Tannery sludge at Michigan landfill tied to water pollution
Posted September 10
PLAINFIELD TOWNSHIP, Mich. — A Superfund landfill suspected of chemically polluting a Michigan water system once accepted toxic sludge from a leather tannery that used the same chemical compounds, according to state records and a former truck driver.
Sand Lake resident Earl Tefft told MLive that he regularly drove sludge waste from the Wolverine World Wide tannery to the State Disposal Landfill from 1965 to 1966, while hauling for a local pickup service. Kent County records also state that the company dumped sludge at the landfill during the same period.
But the company, in a statement, said that "based on a review of available records, Wolverine does not believe it disposed of material" at the landfill.
Wolverine made the Hush Puppies shoe brand using Scotchgard, a stain-and-water repellant that relies on perfluorinated chemicals as its chemical backbone. Those compounds were found in Plainfield Township water in 2013.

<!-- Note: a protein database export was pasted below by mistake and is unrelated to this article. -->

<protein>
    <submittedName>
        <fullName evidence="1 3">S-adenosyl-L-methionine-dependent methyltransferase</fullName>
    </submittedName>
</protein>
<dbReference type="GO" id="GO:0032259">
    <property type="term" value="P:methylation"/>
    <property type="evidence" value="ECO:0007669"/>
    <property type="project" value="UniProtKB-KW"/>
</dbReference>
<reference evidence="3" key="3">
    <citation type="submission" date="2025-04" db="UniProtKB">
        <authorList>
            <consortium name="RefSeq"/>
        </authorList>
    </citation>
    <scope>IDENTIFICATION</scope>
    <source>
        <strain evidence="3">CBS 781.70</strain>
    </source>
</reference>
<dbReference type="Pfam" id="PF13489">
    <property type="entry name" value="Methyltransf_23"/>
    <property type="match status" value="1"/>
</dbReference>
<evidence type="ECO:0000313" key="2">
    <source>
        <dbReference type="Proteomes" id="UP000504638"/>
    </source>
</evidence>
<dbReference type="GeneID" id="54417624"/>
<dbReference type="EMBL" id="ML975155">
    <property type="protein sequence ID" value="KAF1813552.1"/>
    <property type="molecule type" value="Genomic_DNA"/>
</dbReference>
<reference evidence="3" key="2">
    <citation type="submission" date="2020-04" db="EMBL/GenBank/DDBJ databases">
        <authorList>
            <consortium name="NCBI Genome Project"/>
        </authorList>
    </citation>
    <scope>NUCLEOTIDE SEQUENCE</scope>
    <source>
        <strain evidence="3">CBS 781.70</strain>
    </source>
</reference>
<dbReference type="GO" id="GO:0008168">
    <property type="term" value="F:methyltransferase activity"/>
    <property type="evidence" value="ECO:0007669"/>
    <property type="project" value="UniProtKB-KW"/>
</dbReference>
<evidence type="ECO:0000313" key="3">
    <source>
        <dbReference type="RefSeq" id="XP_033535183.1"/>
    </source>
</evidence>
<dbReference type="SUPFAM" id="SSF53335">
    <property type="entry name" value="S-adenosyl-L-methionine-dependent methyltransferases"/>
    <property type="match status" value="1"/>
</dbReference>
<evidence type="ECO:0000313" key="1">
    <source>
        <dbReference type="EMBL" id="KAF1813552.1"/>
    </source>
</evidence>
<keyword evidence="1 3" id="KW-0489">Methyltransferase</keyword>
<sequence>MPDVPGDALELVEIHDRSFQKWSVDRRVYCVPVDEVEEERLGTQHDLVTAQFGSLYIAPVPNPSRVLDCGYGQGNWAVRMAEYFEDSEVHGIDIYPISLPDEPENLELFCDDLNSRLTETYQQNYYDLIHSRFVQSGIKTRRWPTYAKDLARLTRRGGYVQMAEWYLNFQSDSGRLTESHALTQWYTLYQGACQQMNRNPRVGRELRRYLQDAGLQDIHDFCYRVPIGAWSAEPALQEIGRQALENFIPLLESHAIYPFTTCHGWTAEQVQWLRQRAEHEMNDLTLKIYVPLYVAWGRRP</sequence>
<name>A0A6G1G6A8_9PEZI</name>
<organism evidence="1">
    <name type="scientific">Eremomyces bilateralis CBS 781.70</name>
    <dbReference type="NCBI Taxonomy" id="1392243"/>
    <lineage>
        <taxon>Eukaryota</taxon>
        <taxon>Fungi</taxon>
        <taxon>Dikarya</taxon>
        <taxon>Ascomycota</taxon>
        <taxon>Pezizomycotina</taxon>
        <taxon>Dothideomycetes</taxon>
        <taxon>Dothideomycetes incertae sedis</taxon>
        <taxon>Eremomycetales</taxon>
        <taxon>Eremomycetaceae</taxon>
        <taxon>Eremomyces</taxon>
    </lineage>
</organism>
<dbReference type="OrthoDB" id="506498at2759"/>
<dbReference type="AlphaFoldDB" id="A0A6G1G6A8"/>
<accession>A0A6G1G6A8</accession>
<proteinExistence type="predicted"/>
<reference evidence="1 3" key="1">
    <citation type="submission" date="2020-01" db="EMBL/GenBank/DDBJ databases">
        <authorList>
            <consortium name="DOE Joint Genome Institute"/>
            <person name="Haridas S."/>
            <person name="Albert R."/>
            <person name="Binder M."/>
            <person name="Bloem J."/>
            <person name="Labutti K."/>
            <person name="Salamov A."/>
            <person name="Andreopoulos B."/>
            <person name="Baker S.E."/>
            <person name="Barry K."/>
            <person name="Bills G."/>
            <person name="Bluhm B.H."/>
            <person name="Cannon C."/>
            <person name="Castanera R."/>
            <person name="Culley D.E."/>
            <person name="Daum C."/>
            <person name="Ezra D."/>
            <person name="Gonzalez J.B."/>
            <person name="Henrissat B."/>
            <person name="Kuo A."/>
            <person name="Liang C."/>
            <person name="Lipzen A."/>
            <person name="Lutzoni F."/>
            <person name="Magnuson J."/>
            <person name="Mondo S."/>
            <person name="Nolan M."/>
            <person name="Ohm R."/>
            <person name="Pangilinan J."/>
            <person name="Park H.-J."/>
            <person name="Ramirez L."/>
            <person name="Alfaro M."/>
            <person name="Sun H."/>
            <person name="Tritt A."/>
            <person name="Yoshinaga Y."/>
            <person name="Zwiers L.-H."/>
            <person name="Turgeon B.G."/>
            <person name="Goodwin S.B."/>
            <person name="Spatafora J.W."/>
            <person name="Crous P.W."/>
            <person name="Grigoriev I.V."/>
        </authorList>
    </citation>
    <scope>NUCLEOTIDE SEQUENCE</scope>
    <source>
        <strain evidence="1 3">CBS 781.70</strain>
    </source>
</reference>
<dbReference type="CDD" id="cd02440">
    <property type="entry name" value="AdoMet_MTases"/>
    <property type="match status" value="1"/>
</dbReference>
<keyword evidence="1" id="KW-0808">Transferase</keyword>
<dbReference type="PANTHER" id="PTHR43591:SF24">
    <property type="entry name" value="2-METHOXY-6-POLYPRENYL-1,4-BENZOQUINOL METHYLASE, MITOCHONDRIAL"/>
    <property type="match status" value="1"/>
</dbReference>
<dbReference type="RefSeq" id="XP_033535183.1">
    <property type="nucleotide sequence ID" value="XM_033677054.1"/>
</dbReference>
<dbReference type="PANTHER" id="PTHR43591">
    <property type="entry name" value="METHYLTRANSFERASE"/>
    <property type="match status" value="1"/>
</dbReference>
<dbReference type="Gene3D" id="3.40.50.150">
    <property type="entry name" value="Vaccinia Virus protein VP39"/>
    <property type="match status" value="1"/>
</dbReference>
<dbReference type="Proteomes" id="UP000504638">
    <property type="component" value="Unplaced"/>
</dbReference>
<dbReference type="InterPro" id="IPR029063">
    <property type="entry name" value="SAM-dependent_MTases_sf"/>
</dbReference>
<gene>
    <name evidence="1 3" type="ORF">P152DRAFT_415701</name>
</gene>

The water system serves about 40,000 customers.
"We're tracking the (chemicals) from State Disposal to see if it's the only source, or a source in the Plainfield Township wells," said Judith Alfano, site manager with the Superfund section at the Michigan Department of Environmental Quality.
Alfano didn't directly point to Wolverine as the source of the chemicals, which the department determined are moving through groundwater toward five township wells at Versluis Park next to the Grand River.
Perfluorinated chemicals are no longer manufactured in the U.S. because of health risks. Studies show exposure has been tied to liver disease, thyroid malfunction, pediatric developmental problems and other endocrine and immune system impacts.
Plainfield Township Superintendent Cameron Van Wyngarden is confident in the township's water quality, but also said tannery waste "certainly was in our minds as a potential source given the recent discoveries at other locations in our area."